, ,

Users mess up security on browser-equipped IoT devices

You can’t expect end users to protect their Internet of Things devices from hacks or breaches. They can’t. They won’t. Security must be baked in. Security must be totally automatic. And security shouldn’t allow end users to mess anything up, especially if the device has some sort of Web browser.

Case in point: Medical devices with some sort of network connection, and thus qualify as IoT. In some cases, those connections might be very busy, connecting to a cloud service to report back telemetry and diagnostics, with the ability for a doctor to adjust functionality. In other cases, the connections might be quiet, used only for firmware updates. In either case, though, any connection might lead to a vulnerability.

According to the Annual Threat Report: Connected Medical Devices, from Zingbox, the most common IoT devices are infusion pumps, followed by imaging systems. Despite their #2 status, the study says that those imaging systems have the most security issues:

They account for 51% of all security issues across tens of thousands devices included in this study. Several characteristics of imaging systems attribute to it being the most risky device in an organization’s inventory. Imaging systems are often designed on commercial-off-the-shelf (COTS) OS, they are expected to have long lifespan (15-20 years), very expensive to replace, and often outlive the service agreement from the vendors as well as the COTS provider.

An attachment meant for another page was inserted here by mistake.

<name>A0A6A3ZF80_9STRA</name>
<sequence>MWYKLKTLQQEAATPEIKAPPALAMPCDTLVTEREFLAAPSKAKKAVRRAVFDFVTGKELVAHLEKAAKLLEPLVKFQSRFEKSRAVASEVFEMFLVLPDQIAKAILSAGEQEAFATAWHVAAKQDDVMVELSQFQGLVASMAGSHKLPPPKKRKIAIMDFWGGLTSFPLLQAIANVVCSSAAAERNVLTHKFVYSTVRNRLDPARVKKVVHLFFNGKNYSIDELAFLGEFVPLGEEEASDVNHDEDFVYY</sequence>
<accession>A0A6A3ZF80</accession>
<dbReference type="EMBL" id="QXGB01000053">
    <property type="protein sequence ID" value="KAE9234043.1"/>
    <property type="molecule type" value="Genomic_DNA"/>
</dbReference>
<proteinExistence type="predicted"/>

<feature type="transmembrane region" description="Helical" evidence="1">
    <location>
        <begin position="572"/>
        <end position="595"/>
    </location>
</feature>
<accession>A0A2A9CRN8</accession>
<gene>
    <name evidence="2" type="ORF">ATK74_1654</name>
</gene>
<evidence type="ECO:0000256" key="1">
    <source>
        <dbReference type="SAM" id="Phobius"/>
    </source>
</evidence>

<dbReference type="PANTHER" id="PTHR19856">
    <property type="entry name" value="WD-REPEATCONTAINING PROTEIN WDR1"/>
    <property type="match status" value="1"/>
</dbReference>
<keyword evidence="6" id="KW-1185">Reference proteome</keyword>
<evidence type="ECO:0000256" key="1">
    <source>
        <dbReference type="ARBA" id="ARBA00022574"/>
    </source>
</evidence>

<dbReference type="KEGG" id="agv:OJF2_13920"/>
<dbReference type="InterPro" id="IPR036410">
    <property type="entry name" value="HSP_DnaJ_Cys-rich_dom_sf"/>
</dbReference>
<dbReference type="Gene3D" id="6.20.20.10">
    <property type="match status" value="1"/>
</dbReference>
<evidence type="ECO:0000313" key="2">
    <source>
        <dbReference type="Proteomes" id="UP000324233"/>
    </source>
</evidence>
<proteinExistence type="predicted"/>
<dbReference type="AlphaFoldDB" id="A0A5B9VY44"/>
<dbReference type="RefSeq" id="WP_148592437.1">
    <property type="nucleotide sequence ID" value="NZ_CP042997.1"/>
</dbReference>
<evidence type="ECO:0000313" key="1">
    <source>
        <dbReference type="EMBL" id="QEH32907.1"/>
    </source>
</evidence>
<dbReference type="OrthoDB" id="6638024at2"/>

This isn’t good. For all devices, the study says that, “Most notably, user practice issues make up 41% of all security issues. The user practice issues consist of rogue applications and browser usage including risky internet sites.” In addition, Zingbox says, “Unfortunately, outdated OS/SW (representing 33% of security issues) is the reality of connected medical devices. Legacy OS, obsolete applications, and unpatched firmware makes up one-third of all security issues.”

Read more in my essay, “IoT Security Lapses: Go Ahead, Blame The User.”

0 replies

Leave a Reply

Want to join the discussion?
Feel free to contribute!

Leave a Reply

Your email address will not be published. Required fields are marked *